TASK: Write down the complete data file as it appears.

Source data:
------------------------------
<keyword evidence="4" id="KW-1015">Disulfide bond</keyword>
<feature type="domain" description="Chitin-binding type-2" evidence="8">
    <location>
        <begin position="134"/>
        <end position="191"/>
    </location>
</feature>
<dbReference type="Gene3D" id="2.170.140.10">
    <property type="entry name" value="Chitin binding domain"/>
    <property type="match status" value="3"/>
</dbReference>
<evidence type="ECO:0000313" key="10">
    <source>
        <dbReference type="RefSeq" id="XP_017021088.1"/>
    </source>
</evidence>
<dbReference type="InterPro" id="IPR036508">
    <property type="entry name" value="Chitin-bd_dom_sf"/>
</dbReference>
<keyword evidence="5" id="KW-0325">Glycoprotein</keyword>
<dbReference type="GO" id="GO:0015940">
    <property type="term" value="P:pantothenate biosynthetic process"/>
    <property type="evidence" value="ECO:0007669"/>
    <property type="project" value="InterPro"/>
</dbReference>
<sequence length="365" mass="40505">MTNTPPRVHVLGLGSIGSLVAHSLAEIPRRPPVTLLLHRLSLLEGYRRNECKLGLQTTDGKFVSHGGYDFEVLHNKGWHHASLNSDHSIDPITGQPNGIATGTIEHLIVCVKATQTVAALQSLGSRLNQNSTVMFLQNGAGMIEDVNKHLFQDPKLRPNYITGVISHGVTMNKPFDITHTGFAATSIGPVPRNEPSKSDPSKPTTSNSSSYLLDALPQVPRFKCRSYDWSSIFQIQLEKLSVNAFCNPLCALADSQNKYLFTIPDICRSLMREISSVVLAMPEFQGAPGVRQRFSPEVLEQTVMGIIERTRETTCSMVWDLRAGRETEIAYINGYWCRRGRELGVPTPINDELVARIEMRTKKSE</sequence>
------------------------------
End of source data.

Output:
<keyword evidence="4" id="KW-1015">Disulfide bond</keyword>
<feature type="domain" description="Chitin-binding type-2" evidence="8">
    <location>
        <begin position="134"/>
        <end position="191"/>
    </location>
</feature>
<dbReference type="Gene3D" id="2.170.140.10">
    <property type="entry name" value="Chitin binding domain"/>
    <property type="match status" value="3"/>
</dbReference>
<evidence type="ECO:0000313" key="10">
    <source>
        <dbReference type="RefSeq" id="XP_017021088.1"/>
    </source>
</evidence>
<dbReference type="InterPro" id="IPR036508">
    <property type="entry name" value="Chitin-bd_dom_sf"/>
</dbReference>
<keyword evidence="5" id="KW-0325">Glycoprotein</keyword>
<dbReference type="GO" id="GO:0015940">
    <property type="term" value="P:pantothenate biosynthetic process"/>
    <property type="evidence" value="ECO:0007669"/>
    <property type="project" value="InterPro"/>
</dbReference>
<sequence length="365" mass="40505">MTNTPPRVHVLGLGSIGSLVAHSLAEIPRRPPVTLLLHRLSLLEGYRRNECKLGLQTTDGKFVSHGGYDFEVLHNKGWHHASLNSDHSIDPITGQPNGIATGTIEHLIVCVKATQTVAALQSLGSRLNQNSTVMFLQNGAGMIEDVNKHLFQDPKLRPNYITGVISHGVTMNKPFDITHTGFAATSIGPVPRNEPSKSDPSKPTTSNSSSYLLDALPQVPRFKCRSYDWSSIFQIQLEKLSVNAFCNPLCALADSQNKYLFTIPDICRSLMREISSVVLAMPEFQGAPGVRQRFSPEVLEQTVMGIIERTRETTCSMVWDLRAGRETEIAYINGYWCRRGRELGVPTPINDELVARIEMRTKKSE</sequence>